A push to reduce food waste at the University of Wisconsin-Superior dining hall led sous chef Sandy Thompson to turn leftovers into dog treats. The move has kept more than 100 quarts of food out of the trash and delighted canine tasters.
"Every dog I've ever seen has loved it. It's like table scraps," said Sheila Keup, shelter director for the Humane Society of Douglas County.
Many of the treats Thompson made in November and December were donated to the Humane Society. They were sold at craft fairs and at the shelter itself for $4 a bag, with proceeds going to the nonprofit. The treats can also be found at the Yellowjacket Union dining hall retail store in limited quantities.
The initiative has gotten the thumbs up from students.
"As a club, we are very excited about this creative way to avoid food waste," said Katie Mayer, co-president of the Sustainability Club at UWS. "From what I've heard, Sandy is always looking for innovative ways to save good food from being wasted."
Thompson takes care of the numbers and waste program for Chartwells, the university's food service provider.
"This is a national thing, and they're very serious about managing food waste and trying to educate people about not throwing away so much food," said Thompson, an Ely native.
She held "front of the house" education for students to encourage them to take only what they can eat. Their waste was measured one day in early December and repeated a week later.
"They did reduce it the following week, so I think it's just awareness," Thompson said.
The sous chef also began seeking a "back of the house" waste solution. Looking through the Chartwells corporate database, she found the Waste Not Wags a Lot program, which featured three dog treat recipes.
"I thought, oh, man, that's good," Thompson said. "People could connect with dogs."
The recipes available used a lot of new food, however.
"You want to try to minimize the amount of new ingredients because then it defeats the purpose, plus, it's costing you money then," she said.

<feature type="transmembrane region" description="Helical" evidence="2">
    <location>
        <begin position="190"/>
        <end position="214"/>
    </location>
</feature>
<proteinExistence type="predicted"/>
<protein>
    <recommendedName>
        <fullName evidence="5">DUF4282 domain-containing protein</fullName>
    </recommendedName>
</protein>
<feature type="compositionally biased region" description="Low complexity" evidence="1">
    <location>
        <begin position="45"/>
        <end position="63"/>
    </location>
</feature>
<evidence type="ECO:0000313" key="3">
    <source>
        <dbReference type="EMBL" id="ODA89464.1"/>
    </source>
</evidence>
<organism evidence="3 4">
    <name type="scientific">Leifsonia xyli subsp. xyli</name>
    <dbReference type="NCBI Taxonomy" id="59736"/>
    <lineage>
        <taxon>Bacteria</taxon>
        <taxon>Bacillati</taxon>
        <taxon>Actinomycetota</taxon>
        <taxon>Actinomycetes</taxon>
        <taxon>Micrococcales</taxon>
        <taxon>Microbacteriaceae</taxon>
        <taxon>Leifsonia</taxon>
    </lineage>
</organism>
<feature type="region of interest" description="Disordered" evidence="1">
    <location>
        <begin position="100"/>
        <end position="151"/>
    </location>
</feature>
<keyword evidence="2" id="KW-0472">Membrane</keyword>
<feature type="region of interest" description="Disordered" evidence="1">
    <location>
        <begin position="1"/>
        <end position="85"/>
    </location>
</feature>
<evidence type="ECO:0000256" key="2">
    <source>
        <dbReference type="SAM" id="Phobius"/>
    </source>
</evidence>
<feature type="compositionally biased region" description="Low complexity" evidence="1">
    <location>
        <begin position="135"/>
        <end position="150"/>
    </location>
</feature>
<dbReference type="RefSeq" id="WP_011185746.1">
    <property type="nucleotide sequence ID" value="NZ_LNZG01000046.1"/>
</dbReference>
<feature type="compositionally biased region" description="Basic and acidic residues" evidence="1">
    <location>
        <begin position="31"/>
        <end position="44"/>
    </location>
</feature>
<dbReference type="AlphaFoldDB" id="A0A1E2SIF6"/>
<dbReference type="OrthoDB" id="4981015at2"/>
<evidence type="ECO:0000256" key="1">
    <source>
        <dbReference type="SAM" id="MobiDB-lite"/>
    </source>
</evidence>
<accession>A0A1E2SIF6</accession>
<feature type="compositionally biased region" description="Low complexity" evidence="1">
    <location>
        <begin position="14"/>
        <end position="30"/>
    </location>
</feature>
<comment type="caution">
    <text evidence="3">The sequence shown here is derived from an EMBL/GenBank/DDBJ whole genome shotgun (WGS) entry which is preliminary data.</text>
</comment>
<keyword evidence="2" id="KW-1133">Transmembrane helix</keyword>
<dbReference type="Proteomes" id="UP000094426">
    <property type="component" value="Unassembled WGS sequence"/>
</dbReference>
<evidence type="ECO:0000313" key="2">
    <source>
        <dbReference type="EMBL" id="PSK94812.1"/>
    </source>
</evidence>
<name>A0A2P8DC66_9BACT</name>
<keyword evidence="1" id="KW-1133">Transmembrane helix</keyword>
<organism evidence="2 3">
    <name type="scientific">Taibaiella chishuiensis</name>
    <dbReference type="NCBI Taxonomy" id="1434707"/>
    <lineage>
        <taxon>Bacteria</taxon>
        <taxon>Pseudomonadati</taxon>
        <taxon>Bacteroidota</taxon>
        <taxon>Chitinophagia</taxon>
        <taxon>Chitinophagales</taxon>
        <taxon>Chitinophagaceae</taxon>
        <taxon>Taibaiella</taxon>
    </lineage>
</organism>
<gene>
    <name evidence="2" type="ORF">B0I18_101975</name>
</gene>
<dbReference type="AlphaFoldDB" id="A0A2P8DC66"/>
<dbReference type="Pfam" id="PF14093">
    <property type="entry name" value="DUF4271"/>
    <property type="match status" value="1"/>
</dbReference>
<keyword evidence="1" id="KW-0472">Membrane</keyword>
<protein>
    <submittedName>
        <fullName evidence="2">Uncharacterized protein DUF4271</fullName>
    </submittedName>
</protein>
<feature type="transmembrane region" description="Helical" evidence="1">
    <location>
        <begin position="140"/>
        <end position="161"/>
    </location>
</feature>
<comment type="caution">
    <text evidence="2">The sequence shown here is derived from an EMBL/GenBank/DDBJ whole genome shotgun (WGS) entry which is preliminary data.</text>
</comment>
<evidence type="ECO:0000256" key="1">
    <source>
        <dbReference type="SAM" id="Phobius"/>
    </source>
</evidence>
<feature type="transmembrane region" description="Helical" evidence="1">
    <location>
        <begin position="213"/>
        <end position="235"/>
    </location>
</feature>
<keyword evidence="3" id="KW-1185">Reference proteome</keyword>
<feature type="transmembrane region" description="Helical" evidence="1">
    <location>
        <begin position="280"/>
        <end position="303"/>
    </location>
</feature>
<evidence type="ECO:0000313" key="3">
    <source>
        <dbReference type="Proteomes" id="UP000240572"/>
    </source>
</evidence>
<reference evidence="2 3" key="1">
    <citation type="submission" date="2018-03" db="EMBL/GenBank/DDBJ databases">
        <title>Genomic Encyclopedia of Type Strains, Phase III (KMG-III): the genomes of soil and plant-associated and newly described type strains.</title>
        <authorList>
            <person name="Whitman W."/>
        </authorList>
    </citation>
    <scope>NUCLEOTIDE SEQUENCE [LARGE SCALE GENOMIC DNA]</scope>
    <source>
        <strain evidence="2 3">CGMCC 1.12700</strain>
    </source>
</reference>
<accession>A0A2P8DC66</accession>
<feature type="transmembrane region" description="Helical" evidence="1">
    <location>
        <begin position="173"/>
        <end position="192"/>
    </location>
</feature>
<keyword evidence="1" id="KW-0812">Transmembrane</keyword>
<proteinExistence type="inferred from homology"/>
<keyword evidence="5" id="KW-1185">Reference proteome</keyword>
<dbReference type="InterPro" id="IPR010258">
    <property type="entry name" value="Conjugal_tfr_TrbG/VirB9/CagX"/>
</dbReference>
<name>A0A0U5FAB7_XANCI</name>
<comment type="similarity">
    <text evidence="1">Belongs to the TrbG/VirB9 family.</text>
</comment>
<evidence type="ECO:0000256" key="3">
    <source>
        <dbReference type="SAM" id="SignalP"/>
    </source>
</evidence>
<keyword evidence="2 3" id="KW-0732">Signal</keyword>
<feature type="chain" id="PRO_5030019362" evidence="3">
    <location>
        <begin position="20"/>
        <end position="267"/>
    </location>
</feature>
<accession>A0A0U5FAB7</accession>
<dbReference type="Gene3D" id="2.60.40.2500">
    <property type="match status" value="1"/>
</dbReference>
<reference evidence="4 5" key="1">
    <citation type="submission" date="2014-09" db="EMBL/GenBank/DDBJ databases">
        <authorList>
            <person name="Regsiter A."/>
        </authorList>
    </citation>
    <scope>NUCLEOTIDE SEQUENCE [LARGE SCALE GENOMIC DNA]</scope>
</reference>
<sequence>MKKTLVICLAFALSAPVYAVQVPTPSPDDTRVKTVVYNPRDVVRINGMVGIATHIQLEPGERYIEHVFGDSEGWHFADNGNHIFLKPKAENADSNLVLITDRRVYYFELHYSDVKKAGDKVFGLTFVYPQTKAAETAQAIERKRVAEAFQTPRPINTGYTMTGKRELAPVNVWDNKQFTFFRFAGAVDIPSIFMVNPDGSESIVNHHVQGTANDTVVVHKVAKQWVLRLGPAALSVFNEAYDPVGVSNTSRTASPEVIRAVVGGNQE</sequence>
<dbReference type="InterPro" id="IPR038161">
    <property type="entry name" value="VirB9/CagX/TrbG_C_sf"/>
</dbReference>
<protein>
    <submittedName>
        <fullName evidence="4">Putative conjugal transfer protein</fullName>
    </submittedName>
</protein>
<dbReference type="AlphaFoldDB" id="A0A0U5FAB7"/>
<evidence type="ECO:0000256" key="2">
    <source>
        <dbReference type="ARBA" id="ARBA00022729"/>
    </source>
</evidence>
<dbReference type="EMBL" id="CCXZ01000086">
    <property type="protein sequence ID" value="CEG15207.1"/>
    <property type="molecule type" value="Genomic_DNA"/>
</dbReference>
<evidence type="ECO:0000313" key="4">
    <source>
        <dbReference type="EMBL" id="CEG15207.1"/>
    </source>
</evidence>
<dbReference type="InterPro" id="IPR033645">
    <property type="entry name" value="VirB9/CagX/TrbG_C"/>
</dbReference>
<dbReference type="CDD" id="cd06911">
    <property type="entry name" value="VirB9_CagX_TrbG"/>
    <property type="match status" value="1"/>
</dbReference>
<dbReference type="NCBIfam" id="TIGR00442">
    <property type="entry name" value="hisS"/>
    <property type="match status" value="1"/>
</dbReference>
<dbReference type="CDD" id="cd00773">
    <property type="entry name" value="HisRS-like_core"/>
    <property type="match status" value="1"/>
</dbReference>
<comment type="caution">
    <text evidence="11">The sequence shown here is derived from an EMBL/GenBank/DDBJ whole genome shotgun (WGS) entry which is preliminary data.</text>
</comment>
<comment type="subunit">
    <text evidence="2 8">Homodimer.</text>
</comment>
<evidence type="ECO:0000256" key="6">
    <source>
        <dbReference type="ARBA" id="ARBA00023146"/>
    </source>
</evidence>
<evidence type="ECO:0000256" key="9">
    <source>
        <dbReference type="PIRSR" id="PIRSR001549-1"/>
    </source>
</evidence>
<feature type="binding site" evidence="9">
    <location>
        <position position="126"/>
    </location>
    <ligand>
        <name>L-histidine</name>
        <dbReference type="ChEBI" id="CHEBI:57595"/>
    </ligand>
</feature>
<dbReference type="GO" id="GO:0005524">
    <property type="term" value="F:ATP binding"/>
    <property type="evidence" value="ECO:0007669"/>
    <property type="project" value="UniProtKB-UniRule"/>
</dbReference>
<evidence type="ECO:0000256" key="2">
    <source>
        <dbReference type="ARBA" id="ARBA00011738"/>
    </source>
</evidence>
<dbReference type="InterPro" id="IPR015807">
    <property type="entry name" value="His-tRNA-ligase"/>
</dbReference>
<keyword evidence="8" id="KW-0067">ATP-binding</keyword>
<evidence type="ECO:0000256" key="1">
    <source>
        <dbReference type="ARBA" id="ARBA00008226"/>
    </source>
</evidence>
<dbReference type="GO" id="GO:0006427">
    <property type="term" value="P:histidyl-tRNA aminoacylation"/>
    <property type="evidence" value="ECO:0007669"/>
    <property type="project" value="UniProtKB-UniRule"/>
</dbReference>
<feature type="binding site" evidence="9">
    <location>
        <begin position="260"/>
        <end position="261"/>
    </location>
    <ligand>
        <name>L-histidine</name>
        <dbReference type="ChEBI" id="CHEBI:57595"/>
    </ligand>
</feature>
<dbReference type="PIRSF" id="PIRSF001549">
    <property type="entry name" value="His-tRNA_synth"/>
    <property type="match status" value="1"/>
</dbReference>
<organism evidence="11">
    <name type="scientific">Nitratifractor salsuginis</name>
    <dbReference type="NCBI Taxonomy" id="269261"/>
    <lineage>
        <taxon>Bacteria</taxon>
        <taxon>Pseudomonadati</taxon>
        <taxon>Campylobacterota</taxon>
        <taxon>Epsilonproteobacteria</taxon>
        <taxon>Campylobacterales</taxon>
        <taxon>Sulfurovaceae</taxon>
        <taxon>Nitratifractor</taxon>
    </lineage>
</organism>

Thompson's career has included food-focused journalism and editorial work, cafe ownership and teaching cooking classes.
"Back in the day I did recipe development," Thompson said, so she penned her own recipe to make dog treats out of dining hall leftovers.
The ingredient list is short.
"Carrots, turkey bacon, sweet potato, oats - those are kind of the core ingredients that we always have leftovers of," Thompson said.
Eggs and flour, used to bind the treats together, are the only new ingredients.
"I don't add any seasonings; I don't add any sugar. What's not to like?" Thompson said.
The leftovers aren't off student plates. The only thing that can be done with that food is to throw it away.
What goes into the dog treats is good food that would otherwise be hitting the trash can.
"We are not generating enough leftovers to donate to a food shelf, because we try really hard to hit the numbers, you know, to make just enough. And we do a pretty good job of that," Thompson said. "This is just little bits of food. You know - a quart of this, a quart of that. But with each batch I keep 16 quarts of leftovers out of the trash can. It's the proverbial win-win situation."
"It's a genius idea," Keup said. "Why throw it away when we could put it to use?"
The dog treats are one aspect of the Waste Not management program, a company-wide initiative. Chartwells uses many sustainable practices.
"We don't use plasticware as a matter of course and we stopped using straws," Thompson said.
They are available by request only.
The food service company has engaged students in the process.
"The Sustainability Club has been working with Chartwells on several sustainability initiatives recently, and they have been nothing but cooperative and supportive," Mayer said.
When UWS released an online story about the dog treat project Saturday, Feb. 23, it went viral. By Tuesday, it had 30,000 views.
"It's not about me, it's about dogs," Thompson said. "That's why this has gone crazy; it's because it's about dogs."
Keup said she hopes it prompts others to consider ways to reduce waste.
"What a great thing to do," she said. "Everybody else who reads this story, I hope they think about that instead of throwing it away."
Thompson said she plans to keep turning leftovers into dog treats and donating a portion to the Humane Society. Call ahead or visit the Humane Society Facebook page to check if treats are available.